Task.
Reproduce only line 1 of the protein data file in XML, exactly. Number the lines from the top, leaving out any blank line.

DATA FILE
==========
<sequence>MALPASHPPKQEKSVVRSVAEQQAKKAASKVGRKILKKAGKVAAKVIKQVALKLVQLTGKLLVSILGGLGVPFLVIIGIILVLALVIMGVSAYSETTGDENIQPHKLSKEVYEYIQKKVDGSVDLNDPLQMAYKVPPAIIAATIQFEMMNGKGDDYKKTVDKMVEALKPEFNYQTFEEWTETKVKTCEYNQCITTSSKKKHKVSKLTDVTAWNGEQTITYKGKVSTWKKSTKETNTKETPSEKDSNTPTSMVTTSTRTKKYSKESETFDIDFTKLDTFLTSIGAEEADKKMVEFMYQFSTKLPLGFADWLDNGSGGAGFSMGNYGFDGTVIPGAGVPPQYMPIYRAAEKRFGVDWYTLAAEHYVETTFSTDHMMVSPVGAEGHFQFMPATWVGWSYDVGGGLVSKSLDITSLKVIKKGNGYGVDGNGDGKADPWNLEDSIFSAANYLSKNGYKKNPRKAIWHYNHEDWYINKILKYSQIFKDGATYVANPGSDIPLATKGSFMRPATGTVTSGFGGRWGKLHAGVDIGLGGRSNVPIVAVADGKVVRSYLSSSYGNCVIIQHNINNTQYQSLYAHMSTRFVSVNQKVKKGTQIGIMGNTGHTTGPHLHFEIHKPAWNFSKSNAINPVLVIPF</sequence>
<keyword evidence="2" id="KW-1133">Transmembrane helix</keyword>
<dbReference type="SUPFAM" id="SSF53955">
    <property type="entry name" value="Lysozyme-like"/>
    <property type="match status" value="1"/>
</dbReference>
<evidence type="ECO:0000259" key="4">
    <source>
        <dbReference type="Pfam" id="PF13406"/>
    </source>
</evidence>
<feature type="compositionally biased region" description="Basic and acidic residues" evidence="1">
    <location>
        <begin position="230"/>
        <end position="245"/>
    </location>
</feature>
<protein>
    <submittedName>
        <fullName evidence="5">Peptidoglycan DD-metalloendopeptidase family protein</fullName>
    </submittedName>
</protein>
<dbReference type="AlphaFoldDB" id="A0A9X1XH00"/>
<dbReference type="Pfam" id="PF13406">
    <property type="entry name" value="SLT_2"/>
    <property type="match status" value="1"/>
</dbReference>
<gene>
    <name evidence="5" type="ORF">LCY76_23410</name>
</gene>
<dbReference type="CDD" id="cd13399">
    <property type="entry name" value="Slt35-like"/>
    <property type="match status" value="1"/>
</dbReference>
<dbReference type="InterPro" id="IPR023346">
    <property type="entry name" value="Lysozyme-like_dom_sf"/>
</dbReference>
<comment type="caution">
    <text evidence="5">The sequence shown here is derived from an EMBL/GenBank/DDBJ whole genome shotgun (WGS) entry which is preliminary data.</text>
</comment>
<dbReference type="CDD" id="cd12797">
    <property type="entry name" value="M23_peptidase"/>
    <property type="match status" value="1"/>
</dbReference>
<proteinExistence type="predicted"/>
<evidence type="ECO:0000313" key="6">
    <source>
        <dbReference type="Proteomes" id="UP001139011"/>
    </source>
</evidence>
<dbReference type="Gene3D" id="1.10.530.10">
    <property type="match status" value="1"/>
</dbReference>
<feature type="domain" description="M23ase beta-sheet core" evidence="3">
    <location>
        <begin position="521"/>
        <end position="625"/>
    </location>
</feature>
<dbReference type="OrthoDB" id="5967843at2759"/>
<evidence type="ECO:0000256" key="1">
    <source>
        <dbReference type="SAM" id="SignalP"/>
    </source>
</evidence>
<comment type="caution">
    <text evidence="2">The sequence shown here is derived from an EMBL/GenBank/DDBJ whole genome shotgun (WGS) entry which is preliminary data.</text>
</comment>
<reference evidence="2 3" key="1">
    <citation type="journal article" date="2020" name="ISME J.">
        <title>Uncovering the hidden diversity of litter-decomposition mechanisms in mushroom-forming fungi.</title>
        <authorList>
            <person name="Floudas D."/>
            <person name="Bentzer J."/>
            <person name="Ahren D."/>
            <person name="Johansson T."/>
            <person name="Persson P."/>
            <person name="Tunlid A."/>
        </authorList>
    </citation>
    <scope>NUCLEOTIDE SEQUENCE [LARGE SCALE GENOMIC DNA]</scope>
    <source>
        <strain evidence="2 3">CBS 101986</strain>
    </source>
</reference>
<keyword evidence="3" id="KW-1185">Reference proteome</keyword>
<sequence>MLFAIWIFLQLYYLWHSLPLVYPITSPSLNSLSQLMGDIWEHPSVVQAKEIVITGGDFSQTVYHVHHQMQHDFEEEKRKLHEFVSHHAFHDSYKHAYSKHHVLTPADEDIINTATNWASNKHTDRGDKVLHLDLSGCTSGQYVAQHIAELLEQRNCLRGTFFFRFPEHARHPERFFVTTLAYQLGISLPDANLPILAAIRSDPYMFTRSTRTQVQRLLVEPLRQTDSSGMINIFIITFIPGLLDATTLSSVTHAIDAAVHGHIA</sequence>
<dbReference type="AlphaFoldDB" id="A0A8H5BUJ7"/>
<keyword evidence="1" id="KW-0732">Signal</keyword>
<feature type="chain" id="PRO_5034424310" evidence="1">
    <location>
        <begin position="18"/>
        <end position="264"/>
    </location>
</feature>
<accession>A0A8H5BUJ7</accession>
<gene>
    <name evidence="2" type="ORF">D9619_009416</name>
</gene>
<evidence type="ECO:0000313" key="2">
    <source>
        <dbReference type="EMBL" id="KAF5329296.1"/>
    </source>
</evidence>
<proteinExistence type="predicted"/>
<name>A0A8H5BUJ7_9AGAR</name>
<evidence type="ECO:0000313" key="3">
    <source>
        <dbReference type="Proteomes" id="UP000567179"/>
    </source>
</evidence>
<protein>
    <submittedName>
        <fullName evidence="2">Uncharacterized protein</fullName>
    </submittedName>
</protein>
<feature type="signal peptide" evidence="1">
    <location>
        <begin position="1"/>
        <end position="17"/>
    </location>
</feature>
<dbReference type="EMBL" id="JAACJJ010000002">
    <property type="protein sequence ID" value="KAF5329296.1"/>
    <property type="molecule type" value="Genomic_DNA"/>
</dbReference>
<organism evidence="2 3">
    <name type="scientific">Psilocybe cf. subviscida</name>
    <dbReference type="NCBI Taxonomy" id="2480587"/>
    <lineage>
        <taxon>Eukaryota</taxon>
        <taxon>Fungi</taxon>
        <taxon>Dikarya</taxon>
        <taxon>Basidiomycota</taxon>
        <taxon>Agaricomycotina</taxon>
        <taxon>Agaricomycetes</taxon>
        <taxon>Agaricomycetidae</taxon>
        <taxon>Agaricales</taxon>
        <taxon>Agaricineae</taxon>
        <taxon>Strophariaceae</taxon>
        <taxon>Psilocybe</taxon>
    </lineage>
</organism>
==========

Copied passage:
<sequence>MALPASHPPKQEKSVVRSVAEQQAKKAASKVGRKILKKAGKVAAKVIKQVALKLVQLTGKLLVSILGGLGVPFLVIIGIILVLALVIMGVSAYSETTGDENIQPHKLSKEVYEYIQKKVDGSVDLNDPLQMAYKVPPAIIAATIQFEMMNGKGDDYKKTVDKMVEALKPEFNYQTFEEWTETKVKTCEYNQCITTSSKKKHKVSKLTDVTAWNGEQTITYKGKVSTWKKSTKETNTKETPSEKDSNTPTSMVTTSTRTKKYSKESETFDIDFTKLDTFLTSIGAEEADKKMVEFMYQFSTKLPLGFADWLDNGSGGAGFSMGNYGFDGTVIPGAGVPPQYMPIYRAAEKRFGVDWYTLAAEHYVETTFSTDHMMVSPVGAEGHFQFMPATWVGWSYDVGGGLVSKSLDITSLKVIKKGNGYGVDGNGDGKADPWNLEDSIFSAANYLSKNGYKKNPRKAIWHYNHEDWYINKILKYSQIFKDGATYVANPGSDIPLATKGSFMRPATGTVTSGFGGRWGKLHAGVDIGLGGRSNVPIVAVADGKVVRSYLSSSYGNCVIIQHNINNTQYQSLYAHMSTRFVSVNQKVKKGTQIGIMGNTGHTTGPHLHFEIHKPAWNFSKSNAINPVLVIPF</sequence>